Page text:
New York, - AOL Time Warner reported a $44.9 billion fourth-quarter loss today, due to another huge charge for its dwindling America Online unit, but excluding one-time items, the company's results still topped Wall Street forecasts.
America's largest media company said it earned 28 cents a share excluding special items, compared with 26 cents a share a year earlier. Analysts had forecast profits of 26 cents a share excluding items, on average.
Separately, the company said CNN founder Ted Turner was stepping down as vice chairman of AOL Time Warner, effective in May.
"Last night, Ted Turner informed me of his decision to step down from his duties as the company's vice chairman at this May's annual shareholders meeting," said AOL chief executive Richard Parsons, on a conference call with analysts, according to Reuters. "It will allow him to devote more time to his philanthropic and other interests," he said.
In the fourth quarter, the company took a charge of $45.5 billion to reflect the loss of value at its various business units, more than twice what some analysts had expected. The America Online unit took most of the charge, about $33.5 billion, while cable operations caused $10.5 billion and the music segment recorded $1.5 billion.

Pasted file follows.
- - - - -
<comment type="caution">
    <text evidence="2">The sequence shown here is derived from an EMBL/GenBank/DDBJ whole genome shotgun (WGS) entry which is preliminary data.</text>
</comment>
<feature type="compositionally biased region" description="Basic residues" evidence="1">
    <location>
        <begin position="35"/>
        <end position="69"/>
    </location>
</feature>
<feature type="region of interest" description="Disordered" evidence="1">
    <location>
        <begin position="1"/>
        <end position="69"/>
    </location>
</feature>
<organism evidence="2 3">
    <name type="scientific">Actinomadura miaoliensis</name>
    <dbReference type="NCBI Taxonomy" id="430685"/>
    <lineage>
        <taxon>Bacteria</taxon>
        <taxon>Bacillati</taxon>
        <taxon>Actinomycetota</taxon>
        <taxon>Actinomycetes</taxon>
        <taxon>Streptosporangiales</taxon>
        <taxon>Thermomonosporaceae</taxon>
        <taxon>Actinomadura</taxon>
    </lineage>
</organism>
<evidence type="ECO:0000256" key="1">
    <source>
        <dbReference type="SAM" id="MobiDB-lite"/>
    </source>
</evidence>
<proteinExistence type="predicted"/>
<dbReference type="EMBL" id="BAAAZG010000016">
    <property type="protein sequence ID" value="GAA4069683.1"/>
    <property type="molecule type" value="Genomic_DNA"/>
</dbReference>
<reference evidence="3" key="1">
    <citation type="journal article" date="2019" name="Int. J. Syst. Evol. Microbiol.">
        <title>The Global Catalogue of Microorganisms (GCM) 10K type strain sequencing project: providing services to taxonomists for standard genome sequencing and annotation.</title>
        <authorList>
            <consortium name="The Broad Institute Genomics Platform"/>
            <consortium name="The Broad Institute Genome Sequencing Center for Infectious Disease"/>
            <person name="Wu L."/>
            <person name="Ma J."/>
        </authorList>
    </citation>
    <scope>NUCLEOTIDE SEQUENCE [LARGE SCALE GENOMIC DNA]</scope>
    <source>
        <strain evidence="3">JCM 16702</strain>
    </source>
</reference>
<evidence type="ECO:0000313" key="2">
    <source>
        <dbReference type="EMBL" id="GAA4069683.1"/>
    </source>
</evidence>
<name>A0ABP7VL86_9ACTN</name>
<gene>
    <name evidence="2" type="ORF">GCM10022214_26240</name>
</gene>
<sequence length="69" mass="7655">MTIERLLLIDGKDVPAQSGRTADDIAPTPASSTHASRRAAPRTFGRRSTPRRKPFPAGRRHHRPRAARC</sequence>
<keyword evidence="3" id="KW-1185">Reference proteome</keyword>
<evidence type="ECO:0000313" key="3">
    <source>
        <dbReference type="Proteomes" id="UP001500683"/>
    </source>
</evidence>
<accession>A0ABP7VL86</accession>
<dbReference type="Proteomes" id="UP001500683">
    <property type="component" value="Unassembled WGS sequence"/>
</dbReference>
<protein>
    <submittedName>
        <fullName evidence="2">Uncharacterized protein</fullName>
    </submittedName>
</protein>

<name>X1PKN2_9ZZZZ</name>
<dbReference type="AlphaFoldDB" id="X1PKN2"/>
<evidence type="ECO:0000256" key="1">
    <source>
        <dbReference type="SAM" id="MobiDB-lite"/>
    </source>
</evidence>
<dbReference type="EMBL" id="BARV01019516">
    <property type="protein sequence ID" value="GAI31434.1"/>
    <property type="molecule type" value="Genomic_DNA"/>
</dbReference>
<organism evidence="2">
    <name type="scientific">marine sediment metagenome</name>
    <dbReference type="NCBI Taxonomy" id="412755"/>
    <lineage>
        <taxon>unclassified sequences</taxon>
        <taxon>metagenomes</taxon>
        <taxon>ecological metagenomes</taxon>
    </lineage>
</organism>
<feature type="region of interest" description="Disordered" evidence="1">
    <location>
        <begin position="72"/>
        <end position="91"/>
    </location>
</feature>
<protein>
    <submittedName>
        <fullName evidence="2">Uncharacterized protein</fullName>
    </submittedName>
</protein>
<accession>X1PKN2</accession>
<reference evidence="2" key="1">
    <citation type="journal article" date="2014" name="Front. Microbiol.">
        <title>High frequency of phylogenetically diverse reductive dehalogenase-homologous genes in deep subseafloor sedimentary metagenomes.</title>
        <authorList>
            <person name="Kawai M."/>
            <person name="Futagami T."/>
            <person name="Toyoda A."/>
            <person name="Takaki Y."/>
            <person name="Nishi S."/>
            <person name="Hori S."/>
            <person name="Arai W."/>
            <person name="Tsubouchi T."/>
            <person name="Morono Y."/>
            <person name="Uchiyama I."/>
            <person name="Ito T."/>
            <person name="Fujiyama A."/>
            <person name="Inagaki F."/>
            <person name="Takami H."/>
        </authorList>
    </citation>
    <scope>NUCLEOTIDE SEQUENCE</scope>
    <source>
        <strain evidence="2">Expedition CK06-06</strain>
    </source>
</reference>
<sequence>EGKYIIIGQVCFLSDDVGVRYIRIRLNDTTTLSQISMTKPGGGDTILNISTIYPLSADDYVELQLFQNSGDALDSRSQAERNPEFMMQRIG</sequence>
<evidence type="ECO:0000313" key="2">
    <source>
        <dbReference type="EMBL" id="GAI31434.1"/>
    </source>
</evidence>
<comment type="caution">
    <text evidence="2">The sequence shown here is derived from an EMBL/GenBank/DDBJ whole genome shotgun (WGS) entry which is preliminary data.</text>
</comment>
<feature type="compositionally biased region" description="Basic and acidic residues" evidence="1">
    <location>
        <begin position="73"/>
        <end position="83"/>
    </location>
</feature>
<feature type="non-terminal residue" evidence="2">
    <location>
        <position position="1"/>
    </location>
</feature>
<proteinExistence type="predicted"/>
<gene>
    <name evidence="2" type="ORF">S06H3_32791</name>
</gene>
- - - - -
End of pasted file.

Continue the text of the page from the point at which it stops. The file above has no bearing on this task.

The charges come on top of earlier charges of $54.2 billion announced during the company's second quarter, which left the company with a net loss for the year of $98.7 billion, or $22.15 a share.
Revenue rose to $11.4 billion from $10.6 billion, as strong box office and DVD sales and improving ad revenue from old line media such as television and magazines overcame declining revenue at AOL.
The company said it expects revenue in 2003 to post a percentage gain in the mid-single digits, roughly in line with First Call's forecast of revenue of $43.1 billion, which is about 5 percent better than the $41.1 billion in revenue it posted for 2002.
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